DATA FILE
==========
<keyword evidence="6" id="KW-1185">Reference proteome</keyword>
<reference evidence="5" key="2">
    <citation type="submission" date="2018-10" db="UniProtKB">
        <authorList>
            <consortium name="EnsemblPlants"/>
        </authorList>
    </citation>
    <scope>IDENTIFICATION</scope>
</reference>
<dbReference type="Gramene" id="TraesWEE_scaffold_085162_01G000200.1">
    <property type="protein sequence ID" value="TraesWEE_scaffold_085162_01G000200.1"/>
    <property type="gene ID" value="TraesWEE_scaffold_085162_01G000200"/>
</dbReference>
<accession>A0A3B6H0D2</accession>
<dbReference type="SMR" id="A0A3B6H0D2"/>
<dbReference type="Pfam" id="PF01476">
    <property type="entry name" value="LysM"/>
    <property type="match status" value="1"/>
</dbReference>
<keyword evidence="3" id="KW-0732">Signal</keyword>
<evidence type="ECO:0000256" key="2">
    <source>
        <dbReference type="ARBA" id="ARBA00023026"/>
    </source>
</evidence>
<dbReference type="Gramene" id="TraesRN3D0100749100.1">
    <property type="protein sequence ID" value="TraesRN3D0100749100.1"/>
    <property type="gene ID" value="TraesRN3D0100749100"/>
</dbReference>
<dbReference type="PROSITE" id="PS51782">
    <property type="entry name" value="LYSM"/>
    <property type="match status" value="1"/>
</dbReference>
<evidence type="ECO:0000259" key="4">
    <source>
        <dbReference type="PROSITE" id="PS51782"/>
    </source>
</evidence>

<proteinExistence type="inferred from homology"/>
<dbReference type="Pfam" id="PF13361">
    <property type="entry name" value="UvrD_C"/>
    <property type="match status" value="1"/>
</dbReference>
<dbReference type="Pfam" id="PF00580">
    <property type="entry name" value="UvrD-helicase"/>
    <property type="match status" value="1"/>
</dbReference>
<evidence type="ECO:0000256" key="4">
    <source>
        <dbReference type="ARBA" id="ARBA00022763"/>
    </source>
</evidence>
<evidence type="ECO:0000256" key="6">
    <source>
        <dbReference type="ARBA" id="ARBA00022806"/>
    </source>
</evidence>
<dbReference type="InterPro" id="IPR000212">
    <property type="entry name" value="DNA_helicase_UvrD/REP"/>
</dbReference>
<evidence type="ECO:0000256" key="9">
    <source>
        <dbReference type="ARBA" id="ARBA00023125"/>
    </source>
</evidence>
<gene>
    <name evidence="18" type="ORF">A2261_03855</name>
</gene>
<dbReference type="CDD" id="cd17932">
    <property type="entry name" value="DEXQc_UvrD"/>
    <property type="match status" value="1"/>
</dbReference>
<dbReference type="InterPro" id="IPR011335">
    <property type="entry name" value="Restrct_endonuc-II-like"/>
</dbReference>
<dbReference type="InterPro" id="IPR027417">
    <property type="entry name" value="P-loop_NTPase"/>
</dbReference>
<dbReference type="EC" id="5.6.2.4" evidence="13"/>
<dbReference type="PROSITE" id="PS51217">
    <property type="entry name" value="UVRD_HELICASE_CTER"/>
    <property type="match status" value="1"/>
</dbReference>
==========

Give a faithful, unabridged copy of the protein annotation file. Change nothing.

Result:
<keyword evidence="6" id="KW-1185">Reference proteome</keyword>
<reference evidence="5" key="2">
    <citation type="submission" date="2018-10" db="UniProtKB">
        <authorList>
            <consortium name="EnsemblPlants"/>
        </authorList>
    </citation>
    <scope>IDENTIFICATION</scope>
</reference>
<dbReference type="Gramene" id="TraesWEE_scaffold_085162_01G000200.1">
    <property type="protein sequence ID" value="TraesWEE_scaffold_085162_01G000200.1"/>
    <property type="gene ID" value="TraesWEE_scaffold_085162_01G000200"/>
</dbReference>
<accession>A0A3B6H0D2</accession>
<dbReference type="SMR" id="A0A3B6H0D2"/>
<dbReference type="Pfam" id="PF01476">
    <property type="entry name" value="LysM"/>
    <property type="match status" value="1"/>
</dbReference>
<keyword evidence="3" id="KW-0732">Signal</keyword>
<evidence type="ECO:0000256" key="2">
    <source>
        <dbReference type="ARBA" id="ARBA00023026"/>
    </source>
</evidence>
<dbReference type="Gramene" id="TraesRN3D0100749100.1">
    <property type="protein sequence ID" value="TraesRN3D0100749100.1"/>
    <property type="gene ID" value="TraesRN3D0100749100"/>
</dbReference>
<dbReference type="PROSITE" id="PS51782">
    <property type="entry name" value="LYSM"/>
    <property type="match status" value="1"/>
</dbReference>
<evidence type="ECO:0000259" key="4">
    <source>
        <dbReference type="PROSITE" id="PS51782"/>
    </source>
</evidence>

<proteinExistence type="inferred from homology"/>
<dbReference type="Pfam" id="PF13361">
    <property type="entry name" value="UvrD_C"/>
    <property type="match status" value="1"/>
</dbReference>
<dbReference type="Pfam" id="PF00580">
    <property type="entry name" value="UvrD-helicase"/>
    <property type="match status" value="1"/>
</dbReference>
<evidence type="ECO:0000256" key="4">
    <source>
        <dbReference type="ARBA" id="ARBA00022763"/>
    </source>
</evidence>
<evidence type="ECO:0000256" key="6">
    <source>
        <dbReference type="ARBA" id="ARBA00022806"/>
    </source>
</evidence>
<dbReference type="InterPro" id="IPR000212">
    <property type="entry name" value="DNA_helicase_UvrD/REP"/>
</dbReference>
<evidence type="ECO:0000256" key="9">
    <source>
        <dbReference type="ARBA" id="ARBA00023125"/>
    </source>
</evidence>
<gene>
    <name evidence="18" type="ORF">A2261_03855</name>
</gene>
<dbReference type="CDD" id="cd17932">
    <property type="entry name" value="DEXQc_UvrD"/>
    <property type="match status" value="1"/>
</dbReference>
<dbReference type="InterPro" id="IPR011335">
    <property type="entry name" value="Restrct_endonuc-II-like"/>
</dbReference>
<dbReference type="InterPro" id="IPR027417">
    <property type="entry name" value="P-loop_NTPase"/>
</dbReference>
<dbReference type="EC" id="5.6.2.4" evidence="13"/>
<dbReference type="PROSITE" id="PS51217">
    <property type="entry name" value="UVRD_HELICASE_CTER"/>
    <property type="match status" value="1"/>
</dbReference>